NT government signs deal to buy fracked Beetaloo Basin gas (2024)

The Northern Territory government has signed a nine-year deal with US gas company Tamboran Resources to buy fracked gas from the Beetaloo Basin.

It comes more than a year after the NT government approved a full-scale onshore fracking industry in the Beetaloo Basin, despite warnings from climate scientists, environmental groups and some traditional owners.

Chief Minister Eva Lawler said the gas sales agreement with Tamboran Resources would provide the NT with 40 terajoules of gas per day, starting in 2026.

"This is about securing our energy future in the NT," she said.

NT government signs deal to buy fracked Beetaloo Basin gas (1)

Tamboran Resources is yet to reach a final investment decision for the project, which is a crucial stage for any major energy project.

Neither Tamboran Resources nor the NT government would provide details about the cost of the deal.

Ms Lawler said the decision to purchase gas from Tamboran's activities in the Beetaloo Basin, about 500 kilometres south-east of Darwin, followed ongoing supply issues from Italian-owned Eni's Blacktip gas field in the Joseph Bonaparte Gulf, south-west of Darwin.

"We have relied on gas from Blacktip and we know there has been issues around Eni being able to supply the full amount of their contract," she said.

"The Northern Territory government will have a portfolio of gas instead of just relying on Eni, which we did in the past."

NT government signs deal to buy fracked Beetaloo Basin gas (2)

According to an ASX announcement, the NT government's gas sales agreement will last for an initial term of nine years, with the option to extend for a further six-and-a-half years until 2042.

Tamboran Resources chief executive Joel Riddle said the company would prioritise the territory's gas needs first, before supplying the east coast gas market and eventually powering its Middle Arm LNG project to ship Beetaloo gas overseas.

Mr Riddle said the plan to supply the NT with 40 terajoules per day would constitute about 60 per cent of all gas consumed in the NT.

"All of this will flow to benefits for the Northern Territory in the form of energy security and in the form of royalties," he said.

"Royalties from onshore [gas] flow ... will come in the form of billions of dollars that will go towards schools, roads, hospitals and supporting greater economic prosperity for all Territorians."

Environmental groups, Indigenous elders criticise gas deal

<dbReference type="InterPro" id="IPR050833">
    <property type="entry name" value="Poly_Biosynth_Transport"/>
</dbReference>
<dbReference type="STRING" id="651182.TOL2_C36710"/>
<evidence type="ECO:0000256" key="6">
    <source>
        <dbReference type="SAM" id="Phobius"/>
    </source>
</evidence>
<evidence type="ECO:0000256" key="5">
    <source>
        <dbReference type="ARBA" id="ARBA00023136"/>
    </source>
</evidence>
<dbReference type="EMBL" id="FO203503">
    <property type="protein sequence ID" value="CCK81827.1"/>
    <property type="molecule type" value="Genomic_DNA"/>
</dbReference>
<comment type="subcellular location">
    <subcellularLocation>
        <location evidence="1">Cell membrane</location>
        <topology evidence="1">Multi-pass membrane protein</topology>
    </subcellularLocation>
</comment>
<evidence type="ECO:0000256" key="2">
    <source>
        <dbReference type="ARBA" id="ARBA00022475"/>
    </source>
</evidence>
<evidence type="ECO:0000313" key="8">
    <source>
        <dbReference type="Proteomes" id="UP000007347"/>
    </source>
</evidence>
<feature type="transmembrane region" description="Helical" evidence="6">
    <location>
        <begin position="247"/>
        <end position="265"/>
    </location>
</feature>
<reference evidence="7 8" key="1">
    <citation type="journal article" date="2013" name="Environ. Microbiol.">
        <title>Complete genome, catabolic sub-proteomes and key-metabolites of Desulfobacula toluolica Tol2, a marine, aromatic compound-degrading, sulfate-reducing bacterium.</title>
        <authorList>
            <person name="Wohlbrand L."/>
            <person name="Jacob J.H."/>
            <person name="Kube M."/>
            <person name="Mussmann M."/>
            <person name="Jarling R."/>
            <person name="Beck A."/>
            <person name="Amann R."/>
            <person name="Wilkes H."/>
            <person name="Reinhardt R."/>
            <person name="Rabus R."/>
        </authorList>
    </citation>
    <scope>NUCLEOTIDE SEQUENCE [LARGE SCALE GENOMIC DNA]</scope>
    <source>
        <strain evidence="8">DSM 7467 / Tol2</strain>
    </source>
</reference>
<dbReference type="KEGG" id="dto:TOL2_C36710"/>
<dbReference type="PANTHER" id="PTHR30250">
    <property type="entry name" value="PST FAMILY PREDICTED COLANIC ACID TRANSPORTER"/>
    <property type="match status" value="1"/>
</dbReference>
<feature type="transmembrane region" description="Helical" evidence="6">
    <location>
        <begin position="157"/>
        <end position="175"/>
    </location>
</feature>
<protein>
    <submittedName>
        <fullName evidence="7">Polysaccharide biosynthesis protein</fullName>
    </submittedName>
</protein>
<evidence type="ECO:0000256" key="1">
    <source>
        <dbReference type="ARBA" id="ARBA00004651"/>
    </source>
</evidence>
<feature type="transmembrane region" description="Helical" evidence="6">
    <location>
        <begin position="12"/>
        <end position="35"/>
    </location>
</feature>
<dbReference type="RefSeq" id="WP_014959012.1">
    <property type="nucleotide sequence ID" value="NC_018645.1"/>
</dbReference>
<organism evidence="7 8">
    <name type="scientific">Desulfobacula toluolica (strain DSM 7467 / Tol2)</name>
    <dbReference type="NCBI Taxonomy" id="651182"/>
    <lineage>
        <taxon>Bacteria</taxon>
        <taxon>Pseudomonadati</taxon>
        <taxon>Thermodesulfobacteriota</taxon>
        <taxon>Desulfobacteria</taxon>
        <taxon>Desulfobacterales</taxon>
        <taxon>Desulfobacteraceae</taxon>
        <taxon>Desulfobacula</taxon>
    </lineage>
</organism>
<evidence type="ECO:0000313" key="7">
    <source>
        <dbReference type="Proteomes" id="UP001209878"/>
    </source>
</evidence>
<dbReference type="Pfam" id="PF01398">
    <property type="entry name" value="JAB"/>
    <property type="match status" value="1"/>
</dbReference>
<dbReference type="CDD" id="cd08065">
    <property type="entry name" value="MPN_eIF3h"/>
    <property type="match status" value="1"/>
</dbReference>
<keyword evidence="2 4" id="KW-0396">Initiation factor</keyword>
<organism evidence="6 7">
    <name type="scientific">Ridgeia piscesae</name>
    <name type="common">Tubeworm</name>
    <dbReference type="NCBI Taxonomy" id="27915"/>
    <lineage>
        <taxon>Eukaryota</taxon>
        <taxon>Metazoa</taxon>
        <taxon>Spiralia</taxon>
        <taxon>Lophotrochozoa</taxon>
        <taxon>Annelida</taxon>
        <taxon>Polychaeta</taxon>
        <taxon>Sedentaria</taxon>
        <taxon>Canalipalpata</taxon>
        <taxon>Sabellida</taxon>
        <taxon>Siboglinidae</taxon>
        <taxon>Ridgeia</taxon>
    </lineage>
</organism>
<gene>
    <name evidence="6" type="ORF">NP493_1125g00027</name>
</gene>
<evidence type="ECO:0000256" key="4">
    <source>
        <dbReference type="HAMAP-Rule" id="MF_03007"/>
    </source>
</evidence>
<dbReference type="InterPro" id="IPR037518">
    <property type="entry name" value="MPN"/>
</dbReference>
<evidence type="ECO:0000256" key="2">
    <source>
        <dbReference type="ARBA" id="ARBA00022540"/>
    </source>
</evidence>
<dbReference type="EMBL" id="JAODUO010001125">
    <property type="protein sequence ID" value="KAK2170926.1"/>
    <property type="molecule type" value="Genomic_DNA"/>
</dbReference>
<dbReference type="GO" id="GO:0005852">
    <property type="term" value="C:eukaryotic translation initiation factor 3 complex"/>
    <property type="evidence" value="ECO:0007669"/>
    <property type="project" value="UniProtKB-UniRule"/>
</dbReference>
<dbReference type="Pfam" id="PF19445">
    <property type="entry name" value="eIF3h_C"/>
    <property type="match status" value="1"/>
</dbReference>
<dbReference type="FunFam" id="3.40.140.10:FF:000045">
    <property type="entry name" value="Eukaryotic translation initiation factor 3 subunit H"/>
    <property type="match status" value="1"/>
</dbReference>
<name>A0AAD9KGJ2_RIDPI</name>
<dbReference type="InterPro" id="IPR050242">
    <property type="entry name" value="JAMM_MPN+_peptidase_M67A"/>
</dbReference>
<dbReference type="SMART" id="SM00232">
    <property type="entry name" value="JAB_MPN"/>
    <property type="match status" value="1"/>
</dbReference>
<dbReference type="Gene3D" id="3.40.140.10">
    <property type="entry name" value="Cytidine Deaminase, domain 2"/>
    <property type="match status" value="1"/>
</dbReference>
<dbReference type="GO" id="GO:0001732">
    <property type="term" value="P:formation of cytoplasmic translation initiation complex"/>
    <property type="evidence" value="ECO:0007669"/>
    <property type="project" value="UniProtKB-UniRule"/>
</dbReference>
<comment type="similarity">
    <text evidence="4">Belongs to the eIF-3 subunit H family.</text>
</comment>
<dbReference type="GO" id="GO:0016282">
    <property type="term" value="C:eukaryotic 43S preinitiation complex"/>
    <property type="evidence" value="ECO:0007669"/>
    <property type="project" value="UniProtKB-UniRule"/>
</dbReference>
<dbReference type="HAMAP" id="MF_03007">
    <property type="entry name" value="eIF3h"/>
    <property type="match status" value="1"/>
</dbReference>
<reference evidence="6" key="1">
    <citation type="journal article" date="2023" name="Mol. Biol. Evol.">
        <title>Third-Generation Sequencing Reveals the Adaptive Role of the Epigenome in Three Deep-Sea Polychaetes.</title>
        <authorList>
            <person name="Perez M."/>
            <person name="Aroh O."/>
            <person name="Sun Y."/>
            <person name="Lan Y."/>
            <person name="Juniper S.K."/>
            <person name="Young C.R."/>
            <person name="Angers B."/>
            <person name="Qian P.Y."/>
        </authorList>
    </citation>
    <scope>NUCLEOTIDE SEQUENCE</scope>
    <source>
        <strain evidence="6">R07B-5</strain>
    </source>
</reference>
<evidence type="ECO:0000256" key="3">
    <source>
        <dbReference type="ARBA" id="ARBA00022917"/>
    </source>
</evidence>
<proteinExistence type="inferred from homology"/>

The NT government's new gas sales deal has already attracted criticism by environmental groups opposed to fracking.

Frack Free NT spokesperson Peter Callender said: "Territorians should be really worried that our government is signing deals with gas companies for projects that haven't even been through the assessment process yet".

NT government signs deal to buy fracked Beetaloo Basin gas (3)

Environment Centre NT co-director Kirsty Howey described the deal as "disgraceful and risky".

"The government should be investing in renewables and storage to shore up our energy security, rather than shackling our economy to a new, utterly unreliable gas source, that should have been jettisoned years ago," she said.

Samuel Sandy, Djingili elder and chair of Nurrdalinji Aboriginal Corporation, said "we don't want that fracking on our country".

"Traditional owners are fed up with the big lies told about the job and economic benefits of gas," he said.

Calls for more transparency

Victoria Energy Policy Centre director Bruce Mountain criticised the decision not to divulge any information about the cost of the deal to taxpayers, saying it showed a "lack of transparency" and was "unacceptable".

"The Northern Territory is a government and it's securing this gas for public purposes.This should be open for public scrutiny," he said.

"The terms of it, the arrangements, the winners, the losers, the subsidy ought to be up for public debate."

NT government signs deal to buy fracked Beetaloo Basin gas (4)

Professor Mountain also expressed doubt the Beetaloo Basin would be commercially viable without the NT government becoming a customer.

"I think without a juicy offtake contract from the Northern Territory government, it would be getting nowhere," he said.

"It's in the middle of nowhere, it's extraordinarily expensive to ship it, [and] there is substantial offshore gas."

Gas supply issues loom in short-term

The NT government is currently buying gas from Santos' Darwin LNG plant to make up the shortfall from Eni's Blacktip field, but that supply is due to run out in the next few months.

Earlier this month, the NTgovernment signed an agreement to buy a small amount of gas from Central Petroleum's gas field south west of Alice Springs until the end of 2024.

NT government signs deal to buy fracked Beetaloo Basin gas (5)

"There's no question the market is in a state of flux and gas prices through the rest of this year are probably going to be volatile, to say the least," Central Petroleum chief executive Leon Devaney said.

Meanwhile, the operator of a pipeline which connects the NT to the east coast gas market is preparing to reverse its flow, opening the potential for the NT to import gas for the first time.

The NT government signed a Memorandum of Understanding in 2023 with another Beetaloo Basin gas company, Empire Energy to potentially buy gas for electricity supply.

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NT government signs deal to buy fracked Beetaloo Basin gas (2024)


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